Wednesday, June 25, 2008

A Small Tip on Catch All Address and Spam Blocking in Google Apps

I've recently signed up for Google Apps, based largely on an article on Lifehacker. One interesting point was the idea of using a catch-all email address to block spam, as described in a comment or with somewhat more detail in a different article. Both explanations omit a relatively minor point that can lead to some frustration.

To summarize the method, you just set up filters in a catch-all address to identify email that matches a simple pattern, and forward it to your own account. The result is that you can give out email address "aliases" for, e.g., web registration forms, without inviting spam to your real address. If you start getting spam to one of the aliases, you can block it directly with a filter.

I set this up, and sent a test message to try it out. The message showed up in the catch-all account, but didn't get forwarded to my own account. The filter I used to set up the forward was identifying the messages correctly, but didn't send it on for some reason.

After a fair amount of web searching, I found the answer. Email for Google Apps is Gmail. Gmail does some modestly smart things to present a convenient interface; perhaps the best known is the way Gmail groups messages into "conversations." Something else it does is to hide messages that you've forwarded to yourself. This seems quite sensible in the context of conversations.

It's probably clear what was happening, at this point. I sent some test messages from my own account, which was then forwarded back to me from the catch-all account. Gmail sees a messages forwarded to myself, and doesn't show it. I'm left scratching my head in puzzlement.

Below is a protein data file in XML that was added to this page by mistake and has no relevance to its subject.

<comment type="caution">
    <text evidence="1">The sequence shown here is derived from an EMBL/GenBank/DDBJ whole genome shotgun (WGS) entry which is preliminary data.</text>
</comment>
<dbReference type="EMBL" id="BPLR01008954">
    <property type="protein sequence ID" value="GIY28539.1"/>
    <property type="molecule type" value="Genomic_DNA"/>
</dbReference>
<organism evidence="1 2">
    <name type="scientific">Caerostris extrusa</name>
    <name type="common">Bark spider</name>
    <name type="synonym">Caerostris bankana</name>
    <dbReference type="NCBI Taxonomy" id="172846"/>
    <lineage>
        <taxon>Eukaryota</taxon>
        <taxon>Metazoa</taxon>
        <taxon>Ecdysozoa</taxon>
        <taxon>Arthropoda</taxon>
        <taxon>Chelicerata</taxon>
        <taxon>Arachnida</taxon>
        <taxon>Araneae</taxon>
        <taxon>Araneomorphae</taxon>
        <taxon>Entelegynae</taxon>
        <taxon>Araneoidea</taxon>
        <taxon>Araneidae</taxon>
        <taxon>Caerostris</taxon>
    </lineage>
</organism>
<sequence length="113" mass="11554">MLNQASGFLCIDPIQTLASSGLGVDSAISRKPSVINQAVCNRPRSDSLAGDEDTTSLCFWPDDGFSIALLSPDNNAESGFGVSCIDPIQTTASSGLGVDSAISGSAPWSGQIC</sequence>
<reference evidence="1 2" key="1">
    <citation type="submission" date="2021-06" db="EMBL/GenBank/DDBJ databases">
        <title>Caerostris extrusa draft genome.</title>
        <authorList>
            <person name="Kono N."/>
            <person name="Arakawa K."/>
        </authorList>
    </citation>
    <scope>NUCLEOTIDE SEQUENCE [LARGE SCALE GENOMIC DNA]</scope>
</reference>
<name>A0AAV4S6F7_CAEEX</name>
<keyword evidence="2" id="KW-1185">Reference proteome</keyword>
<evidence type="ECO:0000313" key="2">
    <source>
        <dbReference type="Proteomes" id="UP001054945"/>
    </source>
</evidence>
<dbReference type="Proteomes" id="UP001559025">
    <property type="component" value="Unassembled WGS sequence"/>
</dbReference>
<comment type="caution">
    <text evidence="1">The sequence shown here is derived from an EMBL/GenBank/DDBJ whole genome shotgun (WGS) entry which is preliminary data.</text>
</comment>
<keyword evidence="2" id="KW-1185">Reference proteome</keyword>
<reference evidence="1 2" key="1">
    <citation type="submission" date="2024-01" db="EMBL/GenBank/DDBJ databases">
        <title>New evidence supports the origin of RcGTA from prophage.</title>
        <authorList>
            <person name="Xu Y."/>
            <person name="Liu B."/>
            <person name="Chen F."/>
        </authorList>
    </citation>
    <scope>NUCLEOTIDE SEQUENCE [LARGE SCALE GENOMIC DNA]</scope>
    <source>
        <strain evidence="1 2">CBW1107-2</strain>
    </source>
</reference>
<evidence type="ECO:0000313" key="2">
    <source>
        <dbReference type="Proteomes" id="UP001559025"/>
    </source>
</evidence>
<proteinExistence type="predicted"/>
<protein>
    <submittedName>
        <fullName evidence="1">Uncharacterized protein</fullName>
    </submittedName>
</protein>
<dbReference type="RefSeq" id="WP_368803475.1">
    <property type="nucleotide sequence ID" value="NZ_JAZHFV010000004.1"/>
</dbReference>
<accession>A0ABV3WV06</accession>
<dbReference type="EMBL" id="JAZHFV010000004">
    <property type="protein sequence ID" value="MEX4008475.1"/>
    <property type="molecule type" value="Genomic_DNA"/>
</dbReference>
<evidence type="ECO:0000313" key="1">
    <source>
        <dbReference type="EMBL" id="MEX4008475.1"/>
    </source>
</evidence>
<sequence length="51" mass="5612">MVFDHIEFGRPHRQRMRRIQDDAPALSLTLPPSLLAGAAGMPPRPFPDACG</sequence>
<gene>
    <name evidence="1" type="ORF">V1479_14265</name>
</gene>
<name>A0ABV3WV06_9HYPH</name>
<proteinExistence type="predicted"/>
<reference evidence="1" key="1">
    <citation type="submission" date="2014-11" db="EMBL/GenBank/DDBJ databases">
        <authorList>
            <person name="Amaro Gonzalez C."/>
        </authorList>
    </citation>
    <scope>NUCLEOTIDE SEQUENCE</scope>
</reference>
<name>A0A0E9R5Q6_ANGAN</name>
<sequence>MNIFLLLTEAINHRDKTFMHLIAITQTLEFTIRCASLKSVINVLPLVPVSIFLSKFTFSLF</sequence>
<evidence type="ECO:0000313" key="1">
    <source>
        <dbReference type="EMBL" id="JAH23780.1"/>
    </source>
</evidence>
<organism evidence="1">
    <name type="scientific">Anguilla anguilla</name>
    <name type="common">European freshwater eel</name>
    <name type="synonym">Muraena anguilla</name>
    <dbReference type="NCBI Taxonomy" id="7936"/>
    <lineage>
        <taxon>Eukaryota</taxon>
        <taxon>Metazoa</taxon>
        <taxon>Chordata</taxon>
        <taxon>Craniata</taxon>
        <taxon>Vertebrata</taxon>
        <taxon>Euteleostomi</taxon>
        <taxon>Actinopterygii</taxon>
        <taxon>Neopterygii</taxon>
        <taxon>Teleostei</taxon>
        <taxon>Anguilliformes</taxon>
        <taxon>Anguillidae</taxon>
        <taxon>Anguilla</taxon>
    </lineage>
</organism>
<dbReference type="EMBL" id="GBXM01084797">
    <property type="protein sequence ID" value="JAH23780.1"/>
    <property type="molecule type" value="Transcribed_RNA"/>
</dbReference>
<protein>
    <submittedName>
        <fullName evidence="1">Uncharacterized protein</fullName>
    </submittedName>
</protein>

After finding out about the hiding of self-forwards, I try sending a test message from a different account. It forwards without any trouble. Thus, for testing, you should always use a different account to send email than the account you want to receive it in.

Saturday, June 7, 2008

Plaxo Synchronization Oddity

I've used Plaxo for a while to synchronize my address book across a couple of Macs and a web mail account or two. This was the original intent for Plaxo, and it has served me reasonably well as a replacement for the .Mac synchronization (which didn't serve me well, and was overpriced to boot). Today, I discovered a rather strange bit of behavior in the syncronization.

Since I started using it, Plaxo has added a feature they call Pulse. Pulse seems like an interesting variant on the social networking websites, focusing on allowing you to connect up feeds from the sites you actually use and centralize the social networking aspects (e.g., from Blogger, Flickr, and I set up Pulse today.

Without Pulse, I never had much reason to take a look at the online version of my address book. With Pulse, I could see my own address plainly while setting up my profile. It was wrong.

That was quite strange. The addresses at Plaxo came from synchronizing with the Address Book data on my Mac. Those were right! However, there was a chunk of my previous address showing up on Plaxo, mixed in with my current address.

Here's what happened. I now live in Vienna. The address format for my Address Book card is thus set to Austrian. Before coming to Vienna, I lived in Portugal. The Portuguese format has a field for territorial subdivision, while the Austrian one doesn't use that. The extra stuff showing up in my current address is just the old territorial subdivision. Switching the display format for my Address Book card back to Portuguese shows the territorial subdivision field again. The old data is still there, just hidden with the Austrian formatting. It seems that Plaxo doesn't handle this situation correctly, treating all the data as still relevant (to be fair, I don't know if it is even possible for Plaxo to handle it right).

Admittedly, the described case is a bit unusual. Regardless, it may affect others. The solution, fortunately, is simple: switch the Address Book card format back to the earlier country setting, delete the hidden, outdated fields, switch back to the correct country setting, and sync with Plaxo.

Update: Or maybe Pulse doesn't let you connect a feed from Blogger. Mine doesn't seem to be working, anyway.